[Cdt-l] GPS & Map Options

Rick Ostheimer rick.ostheimer at sbcglobal.net
Sat Feb 12 19:04:41 CST 2011


Wyldeflower,

The Delorme PN-60W/SPOT combo will work fine for you.  It comes with software into which you can import .GPX files for loading a track onto your GPS.  I replaced my Delorme PN-40 with the unit you bought to save a little weight and to be able to send text messages via attachment to the SPOT via satellites.  I carried the PN-40 and original SPOT last summer on the first half of my CDT hike in 2010 and it worked fine except that I found loading the entire Ley track resulted in abridgement of the points and therefore showed a zig-zag line on the screen.  I left dealing with the GPS as the last item in my trip planning and didn't have enough time to learn the software and get to know the units capabilities.  This year I will have a separate track for each state which I broke out from OOO's (Out of Order, CDT 2009) track file.  Since you've got the Delorme, you'll be using the Delorme Topo North America v. 9 mapping software that came with the unit on your computer.  You'll probably want a fairly large SD card to load all the maps (that came with the GPS) and tracks onto your GPS unit.  Allow a bit of time to get to know this software; it's not as intuitive as it might be, perhaps because it's loaded with options.  You'll find the PN-60W, though better on battery economy than the PN-40, will go through a lot of batteries if you attempt to collect track data for your entire hike along the CO section of the CDT.  Since the CDTA has already collected and published a track file for the official CDT in CO, there's no need to use it for that purpose, however.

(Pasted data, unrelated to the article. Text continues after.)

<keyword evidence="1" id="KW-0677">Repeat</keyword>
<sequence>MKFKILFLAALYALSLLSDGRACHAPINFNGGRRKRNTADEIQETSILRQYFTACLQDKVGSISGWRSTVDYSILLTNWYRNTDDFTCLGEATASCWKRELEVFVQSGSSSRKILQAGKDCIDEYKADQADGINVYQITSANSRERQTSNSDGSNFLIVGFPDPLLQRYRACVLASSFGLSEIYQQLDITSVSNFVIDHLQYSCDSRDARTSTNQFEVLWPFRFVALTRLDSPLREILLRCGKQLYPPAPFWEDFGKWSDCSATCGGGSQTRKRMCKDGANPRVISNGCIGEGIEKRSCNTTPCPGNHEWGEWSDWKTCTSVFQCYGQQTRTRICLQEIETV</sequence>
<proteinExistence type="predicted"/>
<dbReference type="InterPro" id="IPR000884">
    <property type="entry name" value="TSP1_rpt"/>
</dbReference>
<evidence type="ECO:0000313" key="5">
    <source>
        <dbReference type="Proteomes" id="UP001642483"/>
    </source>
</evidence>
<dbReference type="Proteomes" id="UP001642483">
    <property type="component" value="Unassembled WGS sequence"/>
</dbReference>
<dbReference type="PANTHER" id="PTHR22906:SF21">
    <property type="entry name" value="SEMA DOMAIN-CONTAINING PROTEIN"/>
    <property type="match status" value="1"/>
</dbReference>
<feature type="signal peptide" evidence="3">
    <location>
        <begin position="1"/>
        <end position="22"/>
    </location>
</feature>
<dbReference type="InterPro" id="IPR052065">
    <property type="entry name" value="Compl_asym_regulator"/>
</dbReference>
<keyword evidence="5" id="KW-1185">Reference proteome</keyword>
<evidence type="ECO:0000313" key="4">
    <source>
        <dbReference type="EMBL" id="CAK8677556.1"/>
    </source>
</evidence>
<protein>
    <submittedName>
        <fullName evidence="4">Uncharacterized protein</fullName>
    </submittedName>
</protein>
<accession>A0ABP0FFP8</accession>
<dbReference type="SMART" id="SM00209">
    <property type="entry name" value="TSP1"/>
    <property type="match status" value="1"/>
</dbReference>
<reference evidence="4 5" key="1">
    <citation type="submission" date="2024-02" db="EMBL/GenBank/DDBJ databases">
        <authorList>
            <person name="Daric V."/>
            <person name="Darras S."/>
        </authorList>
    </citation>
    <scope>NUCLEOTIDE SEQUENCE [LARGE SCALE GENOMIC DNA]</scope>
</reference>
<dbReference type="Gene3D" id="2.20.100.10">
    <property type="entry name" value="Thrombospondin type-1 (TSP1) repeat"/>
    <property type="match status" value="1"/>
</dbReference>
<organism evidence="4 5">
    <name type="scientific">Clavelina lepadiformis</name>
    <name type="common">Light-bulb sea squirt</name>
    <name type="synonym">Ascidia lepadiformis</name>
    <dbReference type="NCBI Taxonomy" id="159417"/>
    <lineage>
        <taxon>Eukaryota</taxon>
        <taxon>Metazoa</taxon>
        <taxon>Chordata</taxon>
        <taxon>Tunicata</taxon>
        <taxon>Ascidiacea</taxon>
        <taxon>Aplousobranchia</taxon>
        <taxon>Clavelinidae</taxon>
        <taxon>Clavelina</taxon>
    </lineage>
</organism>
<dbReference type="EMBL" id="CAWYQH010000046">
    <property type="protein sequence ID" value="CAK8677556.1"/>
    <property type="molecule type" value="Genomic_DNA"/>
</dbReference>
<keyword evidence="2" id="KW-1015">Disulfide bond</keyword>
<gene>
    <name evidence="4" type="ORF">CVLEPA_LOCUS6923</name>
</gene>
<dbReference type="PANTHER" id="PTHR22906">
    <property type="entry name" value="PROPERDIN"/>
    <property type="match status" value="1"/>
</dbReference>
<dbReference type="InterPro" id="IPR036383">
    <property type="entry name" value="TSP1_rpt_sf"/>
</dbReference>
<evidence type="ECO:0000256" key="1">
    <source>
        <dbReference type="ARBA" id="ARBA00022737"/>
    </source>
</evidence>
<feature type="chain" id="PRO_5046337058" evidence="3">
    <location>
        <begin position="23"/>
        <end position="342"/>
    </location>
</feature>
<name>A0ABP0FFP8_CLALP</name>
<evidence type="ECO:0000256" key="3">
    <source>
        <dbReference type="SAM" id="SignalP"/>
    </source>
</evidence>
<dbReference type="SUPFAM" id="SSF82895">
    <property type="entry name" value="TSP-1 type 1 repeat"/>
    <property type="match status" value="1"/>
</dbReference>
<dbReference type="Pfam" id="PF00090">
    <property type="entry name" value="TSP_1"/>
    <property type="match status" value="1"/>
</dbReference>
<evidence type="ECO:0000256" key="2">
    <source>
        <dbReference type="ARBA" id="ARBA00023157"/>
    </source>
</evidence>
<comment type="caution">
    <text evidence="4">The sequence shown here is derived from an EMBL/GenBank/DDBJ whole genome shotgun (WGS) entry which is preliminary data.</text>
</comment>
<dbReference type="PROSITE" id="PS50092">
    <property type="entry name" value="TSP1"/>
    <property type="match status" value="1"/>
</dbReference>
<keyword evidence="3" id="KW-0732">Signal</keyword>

I believe Ley has tracks in a format compatible with Google Maps, but you can convert them to a file compatible with the Delorme software.  If they can't be loaded directly, you can convert them to a usable format via a free program (GPSBABEL) that you can download.   I'm not aware of any National Geographic Trails Illustrated software, but they do publish a lot of maps for the area the CDT goes through in Colorado.

As for maps, everyone carried paper copies printed from Jonathan Ley's DVD---Google him and get on the list for a copy (....and be sure to send him a contribution for the effort he puts into updating and maintaining this info).  Ley's maps cover both the official and alternate routes.  I believe the CDTA map book (and downloadable .GPX file) covers only the official route.  If you get Yogi's CDT guide, you'll be able to see what TI maps to get depending on what route you take and it will give you good info on the towns that you can go into for resupply.  Also a number of people carried the Delorme Colorado Gazeteer map pages for a higher level view of the area and in case of a need to bail off the trail.

In Colorado, there's an optional route in the south (the Creede route) to avoid snow in the San Juans, though those of us who went through the San Juans in 2010 found them spectacular and one of the high points of the hike.  Further north the "official route" goes from Copper Mtn ski area over Grey and Torreys Peaks while an alternate route goes into the Dillon-Silverthorne area either by trail or by following the bike trail there. I wound up on the Silverthorne route both for convenience of resupply and to avoid thunderstorms.  I was happy with that route, but, if I did it again, I'd take the route over Grey and Torreys.

As to maps, I recommend Ley's as it shows lots of alternates.  You might also get the new maps from the CDTA (Continental Divide Trail Alliance, www.cdtrail.org) along with the matching GPX track file.  The CDTS (Continental Divide Trail Society, www.cdtsociety.org) is managed by Jim Wolfe who publishes a set of guidebooks describing the "Wolfe route" in a N to S direction.  I didn't find the maps in these guides suitable for navigation in the field.  Also, I found trying to read the N to S trail description backwards as I hiked S to N was daunting and finally gave using the guidebook sections except to read on zero days to get an overall impression of upcoming sections of the trail.

Happy planning,

Handlebar








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